“Isn’t that sort of a weird class?”
One of the [Bandits] from the Nerhs raid sniggered. They were her eating buddies, having gained some respect for Ceria after seeing her take down so many Crelers. They were also off-duty, having been given a leave for the incident.
Omusc had multiple eyes. Her entire left side was…mollusc. That meant it was flexible. She didn’t even have limbs. Indeed, her left arm was so long it was uncanny. And, if she wanted to, she could change parts of her body on that side.
Including her eyes. She pulled off the staring, painted piece of wood, revealing the pink insides, and pasted another piece of bark in its place.
A painted eye glared at Ceria.
“The fuck you mean weird? We fight, I pillage. I’m the reason a raid comes back with more loot than normal. Hidden stashes, artifacts—I grab it all.”
“Right…but that means all your Skills are devoted to the one moment when you get everything. It’s just…really specialized. You know, like [Treasure Hunters]. I get it—but they appraise loot, find it, and have Skills to sell it. Sort of an odd distribution.”
“She’s got you there, Omusc. Tell her about your Skills—oof!”
Omusc’s arm shot out and punched someone in the stomach. Ceria blinked. She could extend her arms? It wasn’t lightning quick but…the [Pillager] glared around.
“It’s not a wasted class. Ever seen someone strip gold paint from the walls? I can steal everything. I can steal things that aren’t there!”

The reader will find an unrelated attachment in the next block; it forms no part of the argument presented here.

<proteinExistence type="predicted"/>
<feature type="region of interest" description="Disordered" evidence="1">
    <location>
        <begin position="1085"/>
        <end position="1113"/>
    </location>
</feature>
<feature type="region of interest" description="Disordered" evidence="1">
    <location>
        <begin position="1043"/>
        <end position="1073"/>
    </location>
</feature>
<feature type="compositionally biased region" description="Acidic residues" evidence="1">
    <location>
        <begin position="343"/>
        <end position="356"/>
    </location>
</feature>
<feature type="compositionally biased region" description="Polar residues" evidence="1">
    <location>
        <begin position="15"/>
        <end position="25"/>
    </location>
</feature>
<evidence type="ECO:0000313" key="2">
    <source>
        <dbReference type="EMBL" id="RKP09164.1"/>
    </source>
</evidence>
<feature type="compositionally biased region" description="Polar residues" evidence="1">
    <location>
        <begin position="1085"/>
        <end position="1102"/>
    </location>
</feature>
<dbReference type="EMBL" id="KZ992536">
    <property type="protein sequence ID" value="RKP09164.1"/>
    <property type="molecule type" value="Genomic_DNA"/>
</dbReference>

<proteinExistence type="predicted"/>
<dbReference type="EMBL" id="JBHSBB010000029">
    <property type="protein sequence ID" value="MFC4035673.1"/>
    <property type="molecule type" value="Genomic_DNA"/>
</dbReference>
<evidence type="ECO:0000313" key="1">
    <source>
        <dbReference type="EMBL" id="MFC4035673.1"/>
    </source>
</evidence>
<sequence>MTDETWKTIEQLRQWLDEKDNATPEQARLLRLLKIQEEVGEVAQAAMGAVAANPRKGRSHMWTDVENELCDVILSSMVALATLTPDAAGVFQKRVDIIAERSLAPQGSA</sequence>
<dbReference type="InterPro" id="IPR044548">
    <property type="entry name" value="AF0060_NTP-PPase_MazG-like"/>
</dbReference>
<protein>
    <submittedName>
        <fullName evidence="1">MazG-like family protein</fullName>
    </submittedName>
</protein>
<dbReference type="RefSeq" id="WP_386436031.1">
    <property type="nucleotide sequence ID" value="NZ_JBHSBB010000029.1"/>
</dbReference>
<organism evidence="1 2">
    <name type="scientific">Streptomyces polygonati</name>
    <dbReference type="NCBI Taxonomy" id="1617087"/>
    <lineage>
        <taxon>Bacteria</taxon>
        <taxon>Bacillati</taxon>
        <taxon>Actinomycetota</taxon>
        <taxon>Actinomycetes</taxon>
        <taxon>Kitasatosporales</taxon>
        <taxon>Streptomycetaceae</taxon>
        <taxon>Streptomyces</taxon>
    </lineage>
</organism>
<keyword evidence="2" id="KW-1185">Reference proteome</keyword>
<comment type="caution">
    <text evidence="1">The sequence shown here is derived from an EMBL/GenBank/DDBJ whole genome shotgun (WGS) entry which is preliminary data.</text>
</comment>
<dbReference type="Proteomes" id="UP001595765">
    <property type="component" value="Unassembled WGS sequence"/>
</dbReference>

She pointed a finger at Ceria.
“You get on my bad side and I’ll steal everything you own after I kick the shit out of you—and your mother’s jewelry, no matter where she is!”
Ceria blinked at Omusc.
“My mother’s jewelry is mostly wood. Painted. Half-Elf jewelry sucks.”
The [Bandits] fell over each other laughing. Omusc strode around, swatting at them. She moved very fluidly, and Ceria suspected she wasn’t lying—[Pillager] was an advanced class. When she came back, more than a few were groaning and swearing at her.
“Omusc, you hit me again and I’ll stab you!”
One woman threatened, raising a dagger. Omusc turned her head.
“Yeah? Go ahead. I’ll let you have five.”
The [Bandit] glared, but she backed up and not just because her friends talked her down. Omusc turned back and eyed Ceria.
“Just so you know, the Siren wants me to keep you alive, but I’ll kick the hell out of you if you mock me again.”
“I’m not mocking you.”